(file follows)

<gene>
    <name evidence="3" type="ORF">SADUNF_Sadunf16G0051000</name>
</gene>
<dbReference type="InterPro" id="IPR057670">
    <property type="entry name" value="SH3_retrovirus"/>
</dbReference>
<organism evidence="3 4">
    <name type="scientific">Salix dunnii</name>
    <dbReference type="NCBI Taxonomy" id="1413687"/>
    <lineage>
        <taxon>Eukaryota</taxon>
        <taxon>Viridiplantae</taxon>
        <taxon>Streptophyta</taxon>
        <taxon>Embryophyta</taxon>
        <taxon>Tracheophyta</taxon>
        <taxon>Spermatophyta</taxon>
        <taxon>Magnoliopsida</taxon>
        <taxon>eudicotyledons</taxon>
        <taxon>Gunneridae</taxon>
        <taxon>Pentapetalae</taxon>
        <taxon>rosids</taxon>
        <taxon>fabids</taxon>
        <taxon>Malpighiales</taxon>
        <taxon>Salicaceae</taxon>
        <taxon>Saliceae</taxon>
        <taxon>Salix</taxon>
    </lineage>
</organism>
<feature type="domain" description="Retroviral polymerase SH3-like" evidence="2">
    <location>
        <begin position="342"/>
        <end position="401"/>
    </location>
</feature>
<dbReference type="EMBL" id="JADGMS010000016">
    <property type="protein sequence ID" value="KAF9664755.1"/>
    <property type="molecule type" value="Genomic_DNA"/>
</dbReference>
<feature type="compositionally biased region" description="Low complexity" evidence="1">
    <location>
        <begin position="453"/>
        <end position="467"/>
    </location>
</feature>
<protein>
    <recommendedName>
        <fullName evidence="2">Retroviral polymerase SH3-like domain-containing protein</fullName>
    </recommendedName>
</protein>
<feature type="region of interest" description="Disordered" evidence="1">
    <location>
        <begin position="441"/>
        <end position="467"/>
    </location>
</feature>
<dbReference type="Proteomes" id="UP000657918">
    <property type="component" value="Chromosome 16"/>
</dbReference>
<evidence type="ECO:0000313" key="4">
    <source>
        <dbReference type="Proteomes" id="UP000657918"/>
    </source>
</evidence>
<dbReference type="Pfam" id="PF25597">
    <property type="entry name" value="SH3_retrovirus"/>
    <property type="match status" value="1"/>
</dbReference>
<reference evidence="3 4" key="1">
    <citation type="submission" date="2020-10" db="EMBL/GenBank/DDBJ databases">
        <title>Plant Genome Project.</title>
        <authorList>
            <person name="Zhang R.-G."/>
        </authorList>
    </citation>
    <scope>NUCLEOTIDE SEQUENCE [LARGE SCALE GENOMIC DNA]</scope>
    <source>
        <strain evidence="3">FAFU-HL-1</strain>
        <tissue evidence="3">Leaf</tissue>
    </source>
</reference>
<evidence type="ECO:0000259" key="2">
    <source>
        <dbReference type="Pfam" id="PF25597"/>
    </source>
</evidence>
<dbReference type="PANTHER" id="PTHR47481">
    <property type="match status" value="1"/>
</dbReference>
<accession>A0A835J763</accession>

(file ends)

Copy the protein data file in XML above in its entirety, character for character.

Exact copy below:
<gene>
    <name evidence="3" type="ORF">SADUNF_Sadunf16G0051000</name>
</gene>
<dbReference type="InterPro" id="IPR057670">
    <property type="entry name" value="SH3_retrovirus"/>
</dbReference>
<organism evidence="3 4">
    <name type="scientific">Salix dunnii</name>
    <dbReference type="NCBI Taxonomy" id="1413687"/>
    <lineage>
        <taxon>Eukaryota</taxon>
        <taxon>Viridiplantae</taxon>
        <taxon>Streptophyta</taxon>
        <taxon>Embryophyta</taxon>
        <taxon>Tracheophyta</taxon>
        <taxon>Spermatophyta</taxon>
        <taxon>Magnoliopsida</taxon>
        <taxon>eudicotyledons</taxon>
        <taxon>Gunneridae</taxon>
        <taxon>Pentapetalae</taxon>
        <taxon>rosids</taxon>
        <taxon>fabids</taxon>
        <taxon>Malpighiales</taxon>
        <taxon>Salicaceae</taxon>
        <taxon>Saliceae</taxon>
        <taxon>Salix</taxon>
    </lineage>
</organism>
<feature type="domain" description="Retroviral polymerase SH3-like" evidence="2">
    <location>
        <begin position="342"/>
        <end position="401"/>
    </location>
</feature>
<dbReference type="EMBL" id="JADGMS010000016">
    <property type="protein sequence ID" value="KAF9664755.1"/>
    <property type="molecule type" value="Genomic_DNA"/>
</dbReference>
<feature type="compositionally biased region" description="Low complexity" evidence="1">
    <location>
        <begin position="453"/>
        <end position="467"/>
    </location>
</feature>
<protein>
    <recommendedName>
        <fullName evidence="2">Retroviral polymerase SH3-like domain-containing protein</fullName>
    </recommendedName>
</protein>
<feature type="region of interest" description="Disordered" evidence="1">
    <location>
        <begin position="441"/>
        <end position="467"/>
    </location>
</feature>
<dbReference type="Proteomes" id="UP000657918">
    <property type="component" value="Chromosome 16"/>
</dbReference>
<evidence type="ECO:0000313" key="4">
    <source>
        <dbReference type="Proteomes" id="UP000657918"/>
    </source>
</evidence>
<dbReference type="Pfam" id="PF25597">
    <property type="entry name" value="SH3_retrovirus"/>
    <property type="match status" value="1"/>
</dbReference>
<reference evidence="3 4" key="1">
    <citation type="submission" date="2020-10" db="EMBL/GenBank/DDBJ databases">
        <title>Plant Genome Project.</title>
        <authorList>
            <person name="Zhang R.-G."/>
        </authorList>
    </citation>
    <scope>NUCLEOTIDE SEQUENCE [LARGE SCALE GENOMIC DNA]</scope>
    <source>
        <strain evidence="3">FAFU-HL-1</strain>
        <tissue evidence="3">Leaf</tissue>
    </source>
</reference>
<evidence type="ECO:0000259" key="2">
    <source>
        <dbReference type="Pfam" id="PF25597"/>
    </source>
</evidence>
<dbReference type="PANTHER" id="PTHR47481">
    <property type="match status" value="1"/>
</dbReference>
<accession>A0A835J763</accession>